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Commander's Palace

Inside the Aladdin

I know Thanksgiving is over, but I'm still giving thanks that Commander's Palace has finally opened. After a tortured construction history that caused a two-month delay in the opening, we now have a taste of New Orleans right in front of the Desert Passage that pays delicious homage to the Big Easy's original. In New Orleans, Commander's Palace is consistently at or near the top of the restaurant heap in a serious restaurant town that is serious about its food. AS the flagship of the Brennan family, it has set the standard for Creole food since 1880; which means they've been cooking crayfish etoufee there since before Las Vegas was even thought of. And before he ever was thought of, much less surrounded by press agents and sycophants, Emeril Lagasse sharpened his talents as Commander's executive chef. That was after another cooking heavyweight, Paul Prudhomme, left to open K-Paul's--the place that really put spicy food on America's eating map. With this pedigree, one would imagine that the Brennan's have this restaurant thing knocked, and they do. Like the Maccioni's of New York, they refuse to spread themselves too thin, insuring that quality control and reputation remain high and intact.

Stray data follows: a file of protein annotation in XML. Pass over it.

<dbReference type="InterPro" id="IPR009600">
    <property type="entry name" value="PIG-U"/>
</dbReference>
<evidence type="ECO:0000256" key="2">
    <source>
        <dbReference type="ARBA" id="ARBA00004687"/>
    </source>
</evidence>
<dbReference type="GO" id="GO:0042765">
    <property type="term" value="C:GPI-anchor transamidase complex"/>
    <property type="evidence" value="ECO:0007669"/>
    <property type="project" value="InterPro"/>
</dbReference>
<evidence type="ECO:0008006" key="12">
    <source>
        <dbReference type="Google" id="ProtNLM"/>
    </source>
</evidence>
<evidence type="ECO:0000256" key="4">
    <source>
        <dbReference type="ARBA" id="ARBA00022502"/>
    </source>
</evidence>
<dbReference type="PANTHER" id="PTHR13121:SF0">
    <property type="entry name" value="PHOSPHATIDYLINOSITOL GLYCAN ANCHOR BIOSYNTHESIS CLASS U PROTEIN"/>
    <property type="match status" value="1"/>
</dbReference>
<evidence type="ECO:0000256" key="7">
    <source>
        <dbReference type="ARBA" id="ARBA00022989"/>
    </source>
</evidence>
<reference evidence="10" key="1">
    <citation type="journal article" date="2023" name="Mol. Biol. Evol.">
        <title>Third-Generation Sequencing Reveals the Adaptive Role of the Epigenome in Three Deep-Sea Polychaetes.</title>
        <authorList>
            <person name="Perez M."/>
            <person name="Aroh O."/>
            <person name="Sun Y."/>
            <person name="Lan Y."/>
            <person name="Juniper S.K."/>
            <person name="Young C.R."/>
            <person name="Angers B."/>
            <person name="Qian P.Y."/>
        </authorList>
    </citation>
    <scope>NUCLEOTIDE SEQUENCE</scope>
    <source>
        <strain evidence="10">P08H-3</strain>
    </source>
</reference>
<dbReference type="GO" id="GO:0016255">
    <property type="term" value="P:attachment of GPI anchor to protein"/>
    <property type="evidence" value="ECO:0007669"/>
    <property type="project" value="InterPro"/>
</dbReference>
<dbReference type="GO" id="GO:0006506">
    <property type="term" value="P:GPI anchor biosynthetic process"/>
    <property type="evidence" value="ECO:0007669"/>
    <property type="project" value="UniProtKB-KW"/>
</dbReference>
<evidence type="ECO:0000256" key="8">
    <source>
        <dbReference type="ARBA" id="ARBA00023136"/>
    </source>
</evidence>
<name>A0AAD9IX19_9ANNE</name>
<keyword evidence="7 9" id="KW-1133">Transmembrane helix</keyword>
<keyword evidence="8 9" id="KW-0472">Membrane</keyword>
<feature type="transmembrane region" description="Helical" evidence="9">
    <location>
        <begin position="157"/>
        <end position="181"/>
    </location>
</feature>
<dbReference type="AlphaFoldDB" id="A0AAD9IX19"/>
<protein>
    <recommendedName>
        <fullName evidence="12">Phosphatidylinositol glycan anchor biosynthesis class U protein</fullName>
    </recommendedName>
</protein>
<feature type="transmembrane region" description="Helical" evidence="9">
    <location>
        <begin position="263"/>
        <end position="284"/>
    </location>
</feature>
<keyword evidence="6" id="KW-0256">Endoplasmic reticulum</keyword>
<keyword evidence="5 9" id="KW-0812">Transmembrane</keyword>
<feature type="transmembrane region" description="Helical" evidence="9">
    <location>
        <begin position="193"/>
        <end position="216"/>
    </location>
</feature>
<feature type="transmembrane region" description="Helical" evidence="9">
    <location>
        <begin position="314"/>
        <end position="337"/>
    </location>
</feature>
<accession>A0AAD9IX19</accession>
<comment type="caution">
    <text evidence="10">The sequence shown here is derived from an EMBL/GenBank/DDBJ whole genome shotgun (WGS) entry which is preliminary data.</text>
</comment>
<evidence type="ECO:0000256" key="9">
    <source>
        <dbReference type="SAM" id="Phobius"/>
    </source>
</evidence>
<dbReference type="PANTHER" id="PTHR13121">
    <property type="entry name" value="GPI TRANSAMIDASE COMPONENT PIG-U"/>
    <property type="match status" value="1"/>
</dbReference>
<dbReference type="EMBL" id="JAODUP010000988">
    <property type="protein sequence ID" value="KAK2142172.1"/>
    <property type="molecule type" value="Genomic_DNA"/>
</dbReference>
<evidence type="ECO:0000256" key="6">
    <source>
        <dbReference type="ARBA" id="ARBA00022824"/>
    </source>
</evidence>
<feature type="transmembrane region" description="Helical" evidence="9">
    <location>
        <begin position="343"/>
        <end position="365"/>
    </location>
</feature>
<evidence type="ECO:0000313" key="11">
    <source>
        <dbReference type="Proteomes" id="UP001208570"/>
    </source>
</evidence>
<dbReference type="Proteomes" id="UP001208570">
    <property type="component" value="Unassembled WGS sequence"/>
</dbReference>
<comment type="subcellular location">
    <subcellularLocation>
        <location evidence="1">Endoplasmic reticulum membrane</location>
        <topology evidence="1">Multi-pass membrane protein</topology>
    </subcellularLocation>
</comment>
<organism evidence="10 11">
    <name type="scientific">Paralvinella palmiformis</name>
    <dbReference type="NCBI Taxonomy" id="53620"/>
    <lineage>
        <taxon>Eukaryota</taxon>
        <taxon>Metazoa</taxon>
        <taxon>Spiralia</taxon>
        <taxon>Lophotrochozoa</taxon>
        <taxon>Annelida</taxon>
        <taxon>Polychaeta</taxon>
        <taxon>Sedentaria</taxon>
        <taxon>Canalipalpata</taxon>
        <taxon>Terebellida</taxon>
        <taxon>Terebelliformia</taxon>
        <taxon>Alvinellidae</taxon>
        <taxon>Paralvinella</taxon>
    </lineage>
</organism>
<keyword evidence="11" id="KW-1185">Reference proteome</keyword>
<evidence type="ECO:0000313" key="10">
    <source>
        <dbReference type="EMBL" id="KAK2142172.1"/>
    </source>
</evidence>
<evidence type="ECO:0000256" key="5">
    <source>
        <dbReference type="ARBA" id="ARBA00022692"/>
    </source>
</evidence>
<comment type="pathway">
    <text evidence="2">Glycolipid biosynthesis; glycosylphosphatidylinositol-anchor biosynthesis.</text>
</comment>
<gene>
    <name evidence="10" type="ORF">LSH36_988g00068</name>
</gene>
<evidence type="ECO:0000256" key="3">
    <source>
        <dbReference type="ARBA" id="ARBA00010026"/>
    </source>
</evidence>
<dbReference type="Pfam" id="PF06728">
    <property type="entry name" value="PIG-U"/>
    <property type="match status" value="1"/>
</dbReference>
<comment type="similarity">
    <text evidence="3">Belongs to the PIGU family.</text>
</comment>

And what quality it is. My partner in crime, John Bonds of Taste of Vegas fame, took one sip of their turtle soup and now can't get enough of the stuff. Commander's short menu is faithful to its Louisiana roots and full of upscale odes to Creole cooking that set it deliciously apart from other high-end eateries. Appetizers like Tasso Shrimp Henican, are so good that no one will want to share them. Seasonings are strong but subtle. . .normally an oxymoron, but not for this kitchen. They won't knock your socks off in a Cajun way, but from the Lyonnaise fish to the Colorado Lamb Chops, everything dances in the mouth. Italians call this effect, saltimbocca, and you will be calling for Chef Carlos Guia to thank him after one bite of his seafood stew.

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I'm telling you folks, this place hit the ground running--well it's had 120 years of practice--and is already one of the best restaurants in town. I guarantee.

This is John Curtas.

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